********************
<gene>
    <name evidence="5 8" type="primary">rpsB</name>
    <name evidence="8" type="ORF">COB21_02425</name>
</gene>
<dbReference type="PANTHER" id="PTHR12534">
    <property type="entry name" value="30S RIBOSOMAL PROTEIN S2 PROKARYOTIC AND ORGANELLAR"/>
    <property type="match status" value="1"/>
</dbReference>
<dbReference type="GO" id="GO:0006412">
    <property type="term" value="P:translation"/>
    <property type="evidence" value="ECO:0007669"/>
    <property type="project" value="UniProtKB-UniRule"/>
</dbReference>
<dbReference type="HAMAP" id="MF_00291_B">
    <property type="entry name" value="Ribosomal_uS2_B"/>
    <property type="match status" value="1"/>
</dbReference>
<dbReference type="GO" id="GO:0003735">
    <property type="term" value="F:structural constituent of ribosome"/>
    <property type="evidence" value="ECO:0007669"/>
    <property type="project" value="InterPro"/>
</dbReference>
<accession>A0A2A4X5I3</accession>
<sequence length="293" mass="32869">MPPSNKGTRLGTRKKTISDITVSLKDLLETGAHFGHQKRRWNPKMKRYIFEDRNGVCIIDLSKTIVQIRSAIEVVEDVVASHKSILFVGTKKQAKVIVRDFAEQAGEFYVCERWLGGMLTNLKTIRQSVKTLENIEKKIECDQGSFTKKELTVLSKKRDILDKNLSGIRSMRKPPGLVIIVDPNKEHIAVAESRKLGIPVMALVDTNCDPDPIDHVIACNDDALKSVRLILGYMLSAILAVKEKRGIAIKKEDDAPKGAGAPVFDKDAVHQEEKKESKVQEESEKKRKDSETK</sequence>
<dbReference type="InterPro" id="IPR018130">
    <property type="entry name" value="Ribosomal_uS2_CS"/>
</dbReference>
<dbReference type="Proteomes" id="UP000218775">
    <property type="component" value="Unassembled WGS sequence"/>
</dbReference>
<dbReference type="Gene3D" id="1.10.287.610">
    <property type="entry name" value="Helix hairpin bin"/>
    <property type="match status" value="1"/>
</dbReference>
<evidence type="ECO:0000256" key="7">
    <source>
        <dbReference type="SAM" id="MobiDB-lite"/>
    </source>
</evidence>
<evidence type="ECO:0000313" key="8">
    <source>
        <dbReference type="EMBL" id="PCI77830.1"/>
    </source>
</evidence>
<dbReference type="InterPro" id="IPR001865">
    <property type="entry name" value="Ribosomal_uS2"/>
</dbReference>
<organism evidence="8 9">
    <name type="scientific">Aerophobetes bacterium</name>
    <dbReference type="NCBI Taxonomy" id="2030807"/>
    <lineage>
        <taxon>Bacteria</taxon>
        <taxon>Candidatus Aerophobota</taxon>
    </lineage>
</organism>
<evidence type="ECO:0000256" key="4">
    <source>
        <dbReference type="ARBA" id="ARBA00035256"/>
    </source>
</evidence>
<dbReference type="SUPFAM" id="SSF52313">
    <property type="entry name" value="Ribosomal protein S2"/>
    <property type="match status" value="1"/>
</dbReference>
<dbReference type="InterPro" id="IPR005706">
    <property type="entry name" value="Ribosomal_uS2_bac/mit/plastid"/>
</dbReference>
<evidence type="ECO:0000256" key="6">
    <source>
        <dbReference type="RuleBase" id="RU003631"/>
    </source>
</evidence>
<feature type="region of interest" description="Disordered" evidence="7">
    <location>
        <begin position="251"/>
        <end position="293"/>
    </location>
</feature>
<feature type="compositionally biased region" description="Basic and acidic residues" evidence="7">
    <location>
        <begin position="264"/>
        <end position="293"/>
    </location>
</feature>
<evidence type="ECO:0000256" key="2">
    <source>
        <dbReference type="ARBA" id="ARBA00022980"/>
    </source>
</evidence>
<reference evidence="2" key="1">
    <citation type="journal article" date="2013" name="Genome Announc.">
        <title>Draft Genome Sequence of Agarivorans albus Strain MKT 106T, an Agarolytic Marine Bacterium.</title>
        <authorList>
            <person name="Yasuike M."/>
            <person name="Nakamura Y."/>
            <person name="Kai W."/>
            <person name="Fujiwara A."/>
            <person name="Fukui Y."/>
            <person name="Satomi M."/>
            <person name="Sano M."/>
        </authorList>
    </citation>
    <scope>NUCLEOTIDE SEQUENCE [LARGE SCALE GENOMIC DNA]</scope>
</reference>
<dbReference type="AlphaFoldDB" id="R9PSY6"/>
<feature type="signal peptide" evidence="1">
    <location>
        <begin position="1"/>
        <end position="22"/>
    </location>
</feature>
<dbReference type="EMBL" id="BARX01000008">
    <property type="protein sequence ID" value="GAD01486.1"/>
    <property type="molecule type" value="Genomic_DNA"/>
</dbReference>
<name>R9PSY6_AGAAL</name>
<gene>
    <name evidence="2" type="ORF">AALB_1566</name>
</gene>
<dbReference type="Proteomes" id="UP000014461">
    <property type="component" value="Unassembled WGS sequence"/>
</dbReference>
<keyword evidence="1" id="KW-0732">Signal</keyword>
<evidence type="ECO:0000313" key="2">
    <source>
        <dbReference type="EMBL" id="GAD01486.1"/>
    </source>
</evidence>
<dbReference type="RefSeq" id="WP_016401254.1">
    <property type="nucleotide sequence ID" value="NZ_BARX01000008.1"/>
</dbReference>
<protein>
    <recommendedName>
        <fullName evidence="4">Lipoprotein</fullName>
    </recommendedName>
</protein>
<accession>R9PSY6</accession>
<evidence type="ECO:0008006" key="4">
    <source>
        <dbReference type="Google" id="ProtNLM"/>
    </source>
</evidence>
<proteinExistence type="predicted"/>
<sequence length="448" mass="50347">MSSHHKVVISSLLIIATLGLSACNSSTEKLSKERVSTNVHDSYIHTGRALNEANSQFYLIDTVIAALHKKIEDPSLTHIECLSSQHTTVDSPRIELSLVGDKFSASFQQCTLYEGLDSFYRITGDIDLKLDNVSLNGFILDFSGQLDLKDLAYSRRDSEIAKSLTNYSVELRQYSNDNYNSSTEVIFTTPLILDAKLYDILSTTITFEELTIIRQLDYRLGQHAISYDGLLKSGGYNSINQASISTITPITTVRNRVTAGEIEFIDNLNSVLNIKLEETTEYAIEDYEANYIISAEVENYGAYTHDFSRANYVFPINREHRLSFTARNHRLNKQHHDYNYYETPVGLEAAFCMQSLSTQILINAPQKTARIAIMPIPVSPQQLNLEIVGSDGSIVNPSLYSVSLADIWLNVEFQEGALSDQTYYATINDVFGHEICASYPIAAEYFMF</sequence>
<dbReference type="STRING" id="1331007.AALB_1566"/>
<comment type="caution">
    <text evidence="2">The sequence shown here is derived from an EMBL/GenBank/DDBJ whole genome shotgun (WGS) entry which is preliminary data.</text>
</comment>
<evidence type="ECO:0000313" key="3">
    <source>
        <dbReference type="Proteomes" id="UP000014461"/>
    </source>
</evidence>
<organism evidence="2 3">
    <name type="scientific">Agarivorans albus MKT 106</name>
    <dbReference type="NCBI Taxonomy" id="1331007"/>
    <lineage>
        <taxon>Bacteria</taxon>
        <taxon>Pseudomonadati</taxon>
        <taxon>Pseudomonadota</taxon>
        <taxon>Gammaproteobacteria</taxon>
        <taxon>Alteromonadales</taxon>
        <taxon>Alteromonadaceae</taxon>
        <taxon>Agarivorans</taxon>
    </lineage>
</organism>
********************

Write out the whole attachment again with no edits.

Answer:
<gene>
    <name evidence="5 8" type="primary">rpsB</name>
    <name evidence="8" type="ORF">COB21_02425</name>
</gene>
<dbReference type="PANTHER" id="PTHR12534">
    <property type="entry name" value="30S RIBOSOMAL PROTEIN S2 PROKARYOTIC AND ORGANELLAR"/>
    <property type="match status" value="1"/>
</dbReference>
<dbReference type="GO" id="GO:0006412">
    <property type="term" value="P:translation"/>
    <property type="evidence" value="ECO:0007669"/>
    <property type="project" value="UniProtKB-UniRule"/>
</dbReference>
<dbReference type="HAMAP" id="MF_00291_B">
    <property type="entry name" value="Ribosomal_uS2_B"/>
    <property type="match status" value="1"/>
</dbReference>
<dbReference type="GO" id="GO:0003735">
    <property type="term" value="F:structural constituent of ribosome"/>
    <property type="evidence" value="ECO:0007669"/>
    <property type="project" value="InterPro"/>
</dbReference>
<accession>A0A2A4X5I3</accession>
<sequence length="293" mass="32869">MPPSNKGTRLGTRKKTISDITVSLKDLLETGAHFGHQKRRWNPKMKRYIFEDRNGVCIIDLSKTIVQIRSAIEVVEDVVASHKSILFVGTKKQAKVIVRDFAEQAGEFYVCERWLGGMLTNLKTIRQSVKTLENIEKKIECDQGSFTKKELTVLSKKRDILDKNLSGIRSMRKPPGLVIIVDPNKEHIAVAESRKLGIPVMALVDTNCDPDPIDHVIACNDDALKSVRLILGYMLSAILAVKEKRGIAIKKEDDAPKGAGAPVFDKDAVHQEEKKESKVQEESEKKRKDSETK</sequence>
<dbReference type="InterPro" id="IPR018130">
    <property type="entry name" value="Ribosomal_uS2_CS"/>
</dbReference>
<dbReference type="Proteomes" id="UP000218775">
    <property type="component" value="Unassembled WGS sequence"/>
</dbReference>
<dbReference type="Gene3D" id="1.10.287.610">
    <property type="entry name" value="Helix hairpin bin"/>
    <property type="match status" value="1"/>
</dbReference>
<evidence type="ECO:0000256" key="7">
    <source>
        <dbReference type="SAM" id="MobiDB-lite"/>
    </source>
</evidence>
<evidence type="ECO:0000313" key="8">
    <source>
        <dbReference type="EMBL" id="PCI77830.1"/>
    </source>
</evidence>
<dbReference type="InterPro" id="IPR001865">
    <property type="entry name" value="Ribosomal_uS2"/>
</dbReference>
<organism evidence="8 9">
    <name type="scientific">Aerophobetes bacterium</name>
    <dbReference type="NCBI Taxonomy" id="2030807"/>
    <lineage>
        <taxon>Bacteria</taxon>
        <taxon>Candidatus Aerophobota</taxon>
    </lineage>
</organism>
<evidence type="ECO:0000256" key="4">
    <source>
        <dbReference type="ARBA" id="ARBA00035256"/>
    </source>
</evidence>
<dbReference type="SUPFAM" id="SSF52313">
    <property type="entry name" value="Ribosomal protein S2"/>
    <property type="match status" value="1"/>
</dbReference>
<dbReference type="InterPro" id="IPR005706">
    <property type="entry name" value="Ribosomal_uS2_bac/mit/plastid"/>
</dbReference>
<evidence type="ECO:0000256" key="6">
    <source>
        <dbReference type="RuleBase" id="RU003631"/>
    </source>
</evidence>
<feature type="region of interest" description="Disordered" evidence="7">
    <location>
        <begin position="251"/>
        <end position="293"/>
    </location>
</feature>
<feature type="compositionally biased region" description="Basic and acidic residues" evidence="7">
    <location>
        <begin position="264"/>
        <end position="293"/>
    </location>
</feature>
<evidence type="ECO:0000256" key="2">
    <source>
        <dbReference type="ARBA" id="ARBA00022980"/>
    </source>
</evidence>
<reference evidence="2" key="1">
    <citation type="journal article" date="2013" name="Genome Announc.">
        <title>Draft Genome Sequence of Agarivorans albus Strain MKT 106T, an Agarolytic Marine Bacterium.</title>
        <authorList>
            <person name="Yasuike M."/>
            <person name="Nakamura Y."/>
            <person name="Kai W."/>
            <person name="Fujiwara A."/>
            <person name="Fukui Y."/>
            <person name="Satomi M."/>
            <person name="Sano M."/>
        </authorList>
    </citation>
    <scope>NUCLEOTIDE SEQUENCE [LARGE SCALE GENOMIC DNA]</scope>
</reference>
<dbReference type="AlphaFoldDB" id="R9PSY6"/>
<feature type="signal peptide" evidence="1">
    <location>
        <begin position="1"/>
        <end position="22"/>
    </location>
</feature>
<dbReference type="EMBL" id="BARX01000008">
    <property type="protein sequence ID" value="GAD01486.1"/>
    <property type="molecule type" value="Genomic_DNA"/>
</dbReference>
<name>R9PSY6_AGAAL</name>
<gene>
    <name evidence="2" type="ORF">AALB_1566</name>
</gene>
<dbReference type="Proteomes" id="UP000014461">
    <property type="component" value="Unassembled WGS sequence"/>
</dbReference>
<keyword evidence="1" id="KW-0732">Signal</keyword>
<evidence type="ECO:0000313" key="2">
    <source>
        <dbReference type="EMBL" id="GAD01486.1"/>
    </source>
</evidence>
<dbReference type="RefSeq" id="WP_016401254.1">
    <property type="nucleotide sequence ID" value="NZ_BARX01000008.1"/>
</dbReference>
<protein>
    <recommendedName>
        <fullName evidence="4">Lipoprotein</fullName>
    </recommendedName>
</protein>
<accession>R9PSY6</accession>
<evidence type="ECO:0008006" key="4">
    <source>
        <dbReference type="Google" id="ProtNLM"/>
    </source>
</evidence>
<proteinExistence type="predicted"/>
<sequence length="448" mass="50347">MSSHHKVVISSLLIIATLGLSACNSSTEKLSKERVSTNVHDSYIHTGRALNEANSQFYLIDTVIAALHKKIEDPSLTHIECLSSQHTTVDSPRIELSLVGDKFSASFQQCTLYEGLDSFYRITGDIDLKLDNVSLNGFILDFSGQLDLKDLAYSRRDSEIAKSLTNYSVELRQYSNDNYNSSTEVIFTTPLILDAKLYDILSTTITFEELTIIRQLDYRLGQHAISYDGLLKSGGYNSINQASISTITPITTVRNRVTAGEIEFIDNLNSVLNIKLEETTEYAIEDYEANYIISAEVENYGAYTHDFSRANYVFPINREHRLSFTARNHRLNKQHHDYNYYETPVGLEAAFCMQSLSTQILINAPQKTARIAIMPIPVSPQQLNLEIVGSDGSIVNPSLYSVSLADIWLNVEFQEGALSDQTYYATINDVFGHEICASYPIAAEYFMF</sequence>
<dbReference type="STRING" id="1331007.AALB_1566"/>
<comment type="caution">
    <text evidence="2">The sequence shown here is derived from an EMBL/GenBank/DDBJ whole genome shotgun (WGS) entry which is preliminary data.</text>
</comment>
<evidence type="ECO:0000313" key="3">
    <source>
        <dbReference type="Proteomes" id="UP000014461"/>
    </source>
</evidence>
<organism evidence="2 3">
    <name type="scientific">Agarivorans albus MKT 106</name>
    <dbReference type="NCBI Taxonomy" id="1331007"/>
    <lineage>
        <taxon>Bacteria</taxon>
        <taxon>Pseudomonadati</taxon>
        <taxon>Pseudomonadota</taxon>
        <taxon>Gammaproteobacteria</taxon>
        <taxon>Alteromonadales</taxon>
        <taxon>Alteromonadaceae</taxon>
        <taxon>Agarivorans</taxon>
    </lineage>
</organism>